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Company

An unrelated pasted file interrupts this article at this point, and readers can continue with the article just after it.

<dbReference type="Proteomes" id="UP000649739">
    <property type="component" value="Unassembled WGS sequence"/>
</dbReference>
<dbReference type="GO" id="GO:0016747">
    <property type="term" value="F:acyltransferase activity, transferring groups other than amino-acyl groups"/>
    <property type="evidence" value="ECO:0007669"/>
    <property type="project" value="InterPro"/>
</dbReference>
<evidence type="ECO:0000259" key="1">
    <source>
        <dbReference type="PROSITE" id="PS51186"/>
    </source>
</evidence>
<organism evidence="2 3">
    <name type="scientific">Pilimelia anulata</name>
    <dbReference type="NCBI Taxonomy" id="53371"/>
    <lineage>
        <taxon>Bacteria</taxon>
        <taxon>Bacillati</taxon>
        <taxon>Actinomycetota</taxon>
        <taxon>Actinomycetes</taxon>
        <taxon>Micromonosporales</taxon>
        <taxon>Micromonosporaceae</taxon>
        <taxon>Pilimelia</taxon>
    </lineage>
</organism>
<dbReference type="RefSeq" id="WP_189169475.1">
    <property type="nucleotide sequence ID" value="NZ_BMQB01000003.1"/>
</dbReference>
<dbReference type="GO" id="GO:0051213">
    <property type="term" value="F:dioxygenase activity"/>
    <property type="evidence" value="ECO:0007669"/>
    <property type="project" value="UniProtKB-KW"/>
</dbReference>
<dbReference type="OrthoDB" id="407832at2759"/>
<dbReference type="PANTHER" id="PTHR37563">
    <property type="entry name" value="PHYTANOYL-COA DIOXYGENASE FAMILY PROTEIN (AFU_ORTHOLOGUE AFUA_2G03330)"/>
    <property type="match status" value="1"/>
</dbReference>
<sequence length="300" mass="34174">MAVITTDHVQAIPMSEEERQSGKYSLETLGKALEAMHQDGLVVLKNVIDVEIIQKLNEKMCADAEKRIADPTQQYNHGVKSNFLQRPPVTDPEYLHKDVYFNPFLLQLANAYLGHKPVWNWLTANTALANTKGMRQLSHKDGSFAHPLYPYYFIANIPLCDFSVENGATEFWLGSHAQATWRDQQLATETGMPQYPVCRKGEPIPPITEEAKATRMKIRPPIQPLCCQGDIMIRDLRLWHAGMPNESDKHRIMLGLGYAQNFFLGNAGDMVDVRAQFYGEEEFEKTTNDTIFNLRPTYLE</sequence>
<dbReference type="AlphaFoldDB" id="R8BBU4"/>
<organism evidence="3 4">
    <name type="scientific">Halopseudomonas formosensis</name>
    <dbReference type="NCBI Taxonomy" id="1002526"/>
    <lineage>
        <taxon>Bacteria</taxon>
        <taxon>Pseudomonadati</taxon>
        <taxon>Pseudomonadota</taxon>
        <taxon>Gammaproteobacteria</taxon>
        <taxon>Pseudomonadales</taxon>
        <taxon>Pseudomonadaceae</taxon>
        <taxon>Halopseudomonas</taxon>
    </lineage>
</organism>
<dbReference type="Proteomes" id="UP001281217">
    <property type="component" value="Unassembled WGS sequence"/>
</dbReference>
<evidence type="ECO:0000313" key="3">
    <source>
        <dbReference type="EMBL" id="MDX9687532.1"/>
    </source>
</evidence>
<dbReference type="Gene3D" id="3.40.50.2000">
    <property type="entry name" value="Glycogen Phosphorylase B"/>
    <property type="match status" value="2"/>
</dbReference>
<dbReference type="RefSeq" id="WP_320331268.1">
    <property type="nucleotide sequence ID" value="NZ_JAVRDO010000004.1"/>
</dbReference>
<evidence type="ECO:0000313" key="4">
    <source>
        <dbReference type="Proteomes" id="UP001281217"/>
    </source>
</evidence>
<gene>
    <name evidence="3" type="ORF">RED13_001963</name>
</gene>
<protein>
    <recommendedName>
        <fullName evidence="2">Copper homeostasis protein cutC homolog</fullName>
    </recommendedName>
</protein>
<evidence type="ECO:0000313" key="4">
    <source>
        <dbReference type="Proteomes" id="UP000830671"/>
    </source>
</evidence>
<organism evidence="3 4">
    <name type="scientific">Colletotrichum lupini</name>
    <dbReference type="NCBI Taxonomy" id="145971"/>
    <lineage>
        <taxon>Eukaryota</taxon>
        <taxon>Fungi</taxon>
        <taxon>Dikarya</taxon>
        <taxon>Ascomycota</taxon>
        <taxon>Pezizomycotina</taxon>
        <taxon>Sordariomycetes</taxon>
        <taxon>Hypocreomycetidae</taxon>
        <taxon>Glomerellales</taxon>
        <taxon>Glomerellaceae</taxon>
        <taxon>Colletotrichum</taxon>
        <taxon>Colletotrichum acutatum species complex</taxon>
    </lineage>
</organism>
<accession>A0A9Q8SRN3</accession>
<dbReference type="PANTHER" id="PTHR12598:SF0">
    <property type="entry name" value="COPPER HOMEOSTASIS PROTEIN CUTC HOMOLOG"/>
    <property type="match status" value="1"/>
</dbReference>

“Company”体育投注网平台 is, I think, the first irrefutably postmodern musical, one that’s geared not toward marriage as a resolution so much as toward a shaky self-realization that we are all alone, no matter how much we think we should dress it up by playing wife or husband or loving godfather. First produced on Broadway in 1970, the show contains some of the composer and lyricist Stephen Sondheim’s legendary early songs—“Being Alive,” “The Ladies Who Lunch”—which shimmer with a knowingness about what humans don’t know about themselves. Originally, the musical centered on Bobby, a thirty-five-year-old bachelor wrestling with what he observes in his friends’ marriages, but, in the director Marianne Elliott’s interpretation, which starts previews on March 2, at the Jacobs, Bobby is Bobbie (Katrina Lenk), a single woman living in downtown Manhattan. Though the gender switch will no doubt cast the text in a different light, the loneliness and the humor at the heart of Sondheim’s triumph will surely remain, just shown through a new lens at this ever-changing time.